Friday, 1 June 2018

Comic Reviews

This week Brian Michael Bendis gets a third chance to make a first impression; Judge Dredd penetrates Patrick Swayze; and, Jean Grey does some family visiting.

Spoilers below...

Man of Steel #1

Okay, cards on the table: I have a huge writer crush on Brian Michael Bendis. When I was getting back into comics after an absence of years it was his Daredevil that drew me in. Between that and Ultimate Spider-Man it was clear that this was a writer with a real love and appreciation for the characters he was handling, one who knew where to modernise and where to leave well alone for the benefit of continuity.

So now he's writing Superman. Now, there's no one more skeptical of nostalgia than me. I know its a drug, I know its a con half the time but damn me if this isn't Superman exactly as I remember the character. Bendis plays it smart, intercutting his bold new take on the “true reason” Krypton was destroyed with a very conscious greatest hits reel to assure people that this is their (and their father's and their grandfather's Superman). We see him swoop In to the rescue a couple of times, once with supervillains and once with an apartment building fire and all with that very earnest honesty about him even when he's being sarcastic.

I am also very, very glad to see that Jon continues to exist. Not that I thought he was going away, exactly, but more than I suspected Bendis might ignore the boy's existence between the very iconic and classic feel of things (down to the red shorts) and the plotline from the DC Nation one-shot about Lois not being at the Planet anymore.

If there's one thing Bendis seems absolutely determined on its that Superman is a reported above all else. Even when he's rescuing people from the burning building he's thinking about how this rash of electrical fires came about. Arson? Bad city planning? Ordinances that aren't up to scratch?

Its been a long time since a version of Superman grabbed me this quickly. I'm not saying its been all doom and gloom before now (Patrick Gleason's run on Superman stands out in my mind as a great recent series) but this just perfectly captures what I love about the character.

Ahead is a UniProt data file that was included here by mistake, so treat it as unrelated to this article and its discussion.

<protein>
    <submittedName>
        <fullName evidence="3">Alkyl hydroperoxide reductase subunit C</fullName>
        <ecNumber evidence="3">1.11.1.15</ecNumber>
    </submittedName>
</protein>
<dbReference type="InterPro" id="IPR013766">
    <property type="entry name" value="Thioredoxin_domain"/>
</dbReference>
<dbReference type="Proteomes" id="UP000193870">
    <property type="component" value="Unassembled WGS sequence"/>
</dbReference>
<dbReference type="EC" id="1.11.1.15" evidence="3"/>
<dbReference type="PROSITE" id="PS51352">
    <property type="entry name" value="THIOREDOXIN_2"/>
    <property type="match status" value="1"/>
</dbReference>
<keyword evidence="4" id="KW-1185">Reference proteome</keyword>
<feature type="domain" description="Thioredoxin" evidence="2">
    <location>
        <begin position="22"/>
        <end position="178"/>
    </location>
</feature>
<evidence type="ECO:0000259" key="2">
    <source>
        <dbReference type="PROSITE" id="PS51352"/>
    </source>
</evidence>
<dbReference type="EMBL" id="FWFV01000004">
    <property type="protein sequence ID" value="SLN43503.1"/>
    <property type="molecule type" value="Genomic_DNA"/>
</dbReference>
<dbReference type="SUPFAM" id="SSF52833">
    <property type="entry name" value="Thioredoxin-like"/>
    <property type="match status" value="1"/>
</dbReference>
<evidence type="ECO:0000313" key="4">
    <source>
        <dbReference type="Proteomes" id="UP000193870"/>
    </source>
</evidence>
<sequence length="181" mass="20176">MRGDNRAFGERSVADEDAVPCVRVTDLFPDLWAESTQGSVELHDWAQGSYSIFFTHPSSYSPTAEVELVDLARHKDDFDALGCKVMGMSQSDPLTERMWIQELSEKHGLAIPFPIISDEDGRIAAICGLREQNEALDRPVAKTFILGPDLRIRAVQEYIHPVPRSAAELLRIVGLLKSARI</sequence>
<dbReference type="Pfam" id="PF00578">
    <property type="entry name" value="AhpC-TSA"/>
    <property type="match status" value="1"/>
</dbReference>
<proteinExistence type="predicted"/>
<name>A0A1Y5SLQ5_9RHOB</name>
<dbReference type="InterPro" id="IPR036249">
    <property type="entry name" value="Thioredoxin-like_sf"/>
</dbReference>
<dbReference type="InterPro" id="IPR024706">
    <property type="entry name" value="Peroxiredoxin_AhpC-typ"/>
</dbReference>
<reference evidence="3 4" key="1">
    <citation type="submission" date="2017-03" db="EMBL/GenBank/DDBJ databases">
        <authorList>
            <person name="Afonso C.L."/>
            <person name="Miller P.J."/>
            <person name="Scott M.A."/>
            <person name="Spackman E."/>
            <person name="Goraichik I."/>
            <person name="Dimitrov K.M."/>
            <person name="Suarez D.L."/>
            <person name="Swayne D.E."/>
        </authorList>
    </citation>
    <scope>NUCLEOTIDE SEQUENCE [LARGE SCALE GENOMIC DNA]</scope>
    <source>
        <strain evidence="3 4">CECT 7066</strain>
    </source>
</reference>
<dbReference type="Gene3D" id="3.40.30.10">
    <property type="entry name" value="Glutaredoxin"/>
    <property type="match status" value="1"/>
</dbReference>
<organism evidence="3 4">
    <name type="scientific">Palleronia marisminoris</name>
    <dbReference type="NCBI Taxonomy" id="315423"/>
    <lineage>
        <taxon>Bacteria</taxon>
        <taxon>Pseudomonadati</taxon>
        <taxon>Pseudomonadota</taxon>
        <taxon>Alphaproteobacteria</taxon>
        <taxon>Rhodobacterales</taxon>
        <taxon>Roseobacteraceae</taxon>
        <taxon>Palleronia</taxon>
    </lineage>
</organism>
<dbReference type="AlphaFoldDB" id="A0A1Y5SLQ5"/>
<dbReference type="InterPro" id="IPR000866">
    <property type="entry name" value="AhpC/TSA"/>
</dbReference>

Judge Dredd: Under Siege #1

So, for a while people have been telling me that the American Judge Dredd comics from IDW aren't the disaster one would assume them to be. Not to insult anyone of a Yankish persuasion reading this but American fans (and most comic authors are fans these days) tend to not get that Dredd is meant to be funny. In fairness, a worrying number of British fans don't get this either nowadays but that's a rant for another day.

Reading this I'm trying to remind myself that this is by no means the first series IDW has put out and the conspicuous similarities to Dredd (2012) are probably a one off. Like the film (which I adore) we have a situation where two Judges are trapped in a giant apartment building with enemies on the top floors and a control room to be taking control of on the other side of the baddies.

In this case Dredd has been sent in to Patrick Swayze Block to locate Judge Beeny (presumably this story is set some time before she became a member of the Council Of Five) who went missing when the block went off the comms grid when she was meant to be doing a routine school visit.

Beeny is actually a character I have a lot of time for: a young, idealistic Judge who was the daughter of anti-Judge activists and one of the few reformers Dredd has ever been seen to so much as give the time of day. If nothing else I look forward to her and Dredd interacting across this series even if, sadly, the plot looks like one I've been through before just with slightly different villains. Who knows, though? Time will tell.

X-Men Red Annual #1

Even four issues into the main series, I'm still cautious about X-Men Red. Its not that its bad, its certainly entertaining, but the sticking point for me is that its essentially a Jean Grey series. I don't like Jean Grey much. Over the last few years the teenage version that's been running around has softened my view of her and I think its just the Ms. Perfect version that everyone idolises that gets my back up and Taylor seems smart enough not to push that angle too much. Jean in this series is definitely the same woman with the same formidable reputation but more conscious of her flaws.

Anyway, the annual is basically the story of what Jean did just after her resurrection, in spite of the whole of the rest of the team being on the cover, and is a pretty personal story only connected to the Red team by featuring Jean's first meeting with Laura and Gabby.

The long and the short of it: not much happens here but fluff and then of Jean's emotional journey is basically just to put her where we say her in #1. That said having been said: ain't nothing wrong with fluff, especially fluff that has Jean and Rachel interact like family for practically the first time ever. Plus, any issue with Gabby in it is definitely worth at least a look.

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